But soon the baseless thought was spurned
And longing hope again returned:
'No: Ráma's wife is none of these,
No careless dame that lives at ease.
Her widowed heart has ceased to care
For dress and sleep and dainty fare.
She near a lover ne'er would lie
Though Indra wooed her from the sky.
Her own, her only lord, whom none
Can match in heaven, is Raghu's son.'
Then to the banquet hall intent
On strictest search his steps he bent.
He passed within the door, and found
Fair women sleeping on the ground,
Where wearied with the song, perchance,
The merry game, the wanton dance,
Each girl with wine and sleep oppressed
Had sunk her drooping head to rest.
That spacious hall from side to side
With noblest fare was well supplied,
There quarters of the boar, and here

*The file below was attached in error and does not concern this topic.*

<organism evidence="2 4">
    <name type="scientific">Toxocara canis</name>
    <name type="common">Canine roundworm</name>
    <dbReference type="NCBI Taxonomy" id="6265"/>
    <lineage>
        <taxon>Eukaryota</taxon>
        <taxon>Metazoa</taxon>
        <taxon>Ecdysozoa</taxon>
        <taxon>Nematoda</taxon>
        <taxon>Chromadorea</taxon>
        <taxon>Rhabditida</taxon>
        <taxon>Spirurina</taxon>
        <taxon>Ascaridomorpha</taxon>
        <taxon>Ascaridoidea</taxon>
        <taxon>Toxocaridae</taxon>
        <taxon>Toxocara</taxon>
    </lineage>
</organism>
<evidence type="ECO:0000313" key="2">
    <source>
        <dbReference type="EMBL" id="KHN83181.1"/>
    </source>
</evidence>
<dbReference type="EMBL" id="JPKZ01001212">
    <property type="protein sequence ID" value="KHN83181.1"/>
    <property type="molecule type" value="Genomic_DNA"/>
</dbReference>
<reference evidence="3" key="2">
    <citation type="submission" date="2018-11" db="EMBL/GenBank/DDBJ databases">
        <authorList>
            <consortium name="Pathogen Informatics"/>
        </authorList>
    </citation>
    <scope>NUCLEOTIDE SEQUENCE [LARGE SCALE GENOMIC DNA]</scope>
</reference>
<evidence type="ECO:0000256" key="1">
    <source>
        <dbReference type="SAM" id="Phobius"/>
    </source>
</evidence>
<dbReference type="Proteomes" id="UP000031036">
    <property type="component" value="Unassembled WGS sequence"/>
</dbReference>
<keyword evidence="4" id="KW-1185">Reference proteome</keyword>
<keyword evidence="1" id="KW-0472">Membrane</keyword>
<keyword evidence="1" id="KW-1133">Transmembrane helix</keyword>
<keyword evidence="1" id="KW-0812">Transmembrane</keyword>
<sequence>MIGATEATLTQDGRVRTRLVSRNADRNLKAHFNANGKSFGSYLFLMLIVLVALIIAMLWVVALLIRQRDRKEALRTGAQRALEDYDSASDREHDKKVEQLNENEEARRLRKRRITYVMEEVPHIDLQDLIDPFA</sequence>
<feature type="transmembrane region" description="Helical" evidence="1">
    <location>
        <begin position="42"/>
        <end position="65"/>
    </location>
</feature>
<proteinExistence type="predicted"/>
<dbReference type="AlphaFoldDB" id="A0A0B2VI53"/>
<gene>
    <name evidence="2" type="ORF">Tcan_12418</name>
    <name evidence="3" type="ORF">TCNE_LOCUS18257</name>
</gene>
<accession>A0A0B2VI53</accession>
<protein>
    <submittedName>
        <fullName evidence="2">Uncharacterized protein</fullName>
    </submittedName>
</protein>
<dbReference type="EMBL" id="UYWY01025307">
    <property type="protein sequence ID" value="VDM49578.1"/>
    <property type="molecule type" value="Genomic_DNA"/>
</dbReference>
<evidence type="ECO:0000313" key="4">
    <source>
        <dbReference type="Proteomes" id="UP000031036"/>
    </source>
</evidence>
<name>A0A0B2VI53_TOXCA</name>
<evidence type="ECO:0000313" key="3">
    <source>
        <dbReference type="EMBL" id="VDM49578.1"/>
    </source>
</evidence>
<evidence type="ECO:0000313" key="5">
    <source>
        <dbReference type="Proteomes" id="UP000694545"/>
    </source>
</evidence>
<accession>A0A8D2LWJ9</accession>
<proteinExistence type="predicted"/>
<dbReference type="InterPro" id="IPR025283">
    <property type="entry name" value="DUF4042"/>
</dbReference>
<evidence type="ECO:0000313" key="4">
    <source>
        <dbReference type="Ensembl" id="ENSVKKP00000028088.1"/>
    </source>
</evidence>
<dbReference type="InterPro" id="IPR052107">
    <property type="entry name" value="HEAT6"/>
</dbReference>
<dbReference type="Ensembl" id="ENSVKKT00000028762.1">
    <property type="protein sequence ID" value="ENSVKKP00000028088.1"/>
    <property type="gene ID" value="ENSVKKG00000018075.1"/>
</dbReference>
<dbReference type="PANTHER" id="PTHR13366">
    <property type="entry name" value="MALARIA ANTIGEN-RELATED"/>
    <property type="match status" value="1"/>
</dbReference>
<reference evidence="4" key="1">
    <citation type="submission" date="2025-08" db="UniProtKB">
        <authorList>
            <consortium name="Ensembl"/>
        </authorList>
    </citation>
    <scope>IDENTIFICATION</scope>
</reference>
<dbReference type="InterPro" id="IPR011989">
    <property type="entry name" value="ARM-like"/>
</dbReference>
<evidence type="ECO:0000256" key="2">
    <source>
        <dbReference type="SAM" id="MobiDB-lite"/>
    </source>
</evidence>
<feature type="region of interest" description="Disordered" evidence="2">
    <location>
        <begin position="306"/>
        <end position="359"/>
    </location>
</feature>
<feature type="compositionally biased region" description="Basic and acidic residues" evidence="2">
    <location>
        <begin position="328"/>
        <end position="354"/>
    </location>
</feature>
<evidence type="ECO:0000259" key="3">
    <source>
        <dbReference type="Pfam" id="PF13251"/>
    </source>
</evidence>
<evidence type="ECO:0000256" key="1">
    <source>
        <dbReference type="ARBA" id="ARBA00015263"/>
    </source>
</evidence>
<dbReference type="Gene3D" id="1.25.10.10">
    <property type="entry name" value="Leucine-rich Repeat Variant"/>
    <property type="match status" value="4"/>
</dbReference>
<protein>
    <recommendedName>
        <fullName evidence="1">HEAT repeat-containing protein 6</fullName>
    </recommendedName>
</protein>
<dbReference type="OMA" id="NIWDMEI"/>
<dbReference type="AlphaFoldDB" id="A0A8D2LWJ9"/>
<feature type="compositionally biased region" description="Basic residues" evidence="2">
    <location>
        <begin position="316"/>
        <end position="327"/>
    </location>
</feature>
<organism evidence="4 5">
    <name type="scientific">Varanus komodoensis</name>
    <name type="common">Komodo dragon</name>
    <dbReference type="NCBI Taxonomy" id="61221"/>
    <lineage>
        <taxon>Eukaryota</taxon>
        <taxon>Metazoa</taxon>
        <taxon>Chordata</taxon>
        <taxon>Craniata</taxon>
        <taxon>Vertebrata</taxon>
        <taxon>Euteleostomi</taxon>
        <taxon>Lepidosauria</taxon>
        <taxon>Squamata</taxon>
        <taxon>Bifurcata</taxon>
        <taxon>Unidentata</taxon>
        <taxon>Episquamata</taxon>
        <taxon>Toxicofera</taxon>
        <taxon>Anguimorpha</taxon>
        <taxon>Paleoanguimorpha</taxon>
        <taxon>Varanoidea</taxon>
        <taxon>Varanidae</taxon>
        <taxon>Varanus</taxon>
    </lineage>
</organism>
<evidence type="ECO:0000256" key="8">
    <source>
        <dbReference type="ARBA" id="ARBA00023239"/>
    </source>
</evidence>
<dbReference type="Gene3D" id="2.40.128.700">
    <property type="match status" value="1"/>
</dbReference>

Roast of the buffalo and deer,
There on gold plate, untouched as yet
The peacock and the hen were set.
There deftly mixed with gait and curd
Was meat of many a beast and bird,
Of kid and porcupine and hare,
And dainties of the sea and air.
There wrought of gold, ablaze with shine
Of precious stones, were cups of wine.
Through court and bower and banquet hall
The Vánared and viewed them all;
From end to end, in every spot,
For Sítá but found her not.
402:1 Rávan fought against Indra and the Gods, and his body was still scarred by the wounds inflicted by the tusks of Indra's elephant and by the fiery bolts of the Thunderer.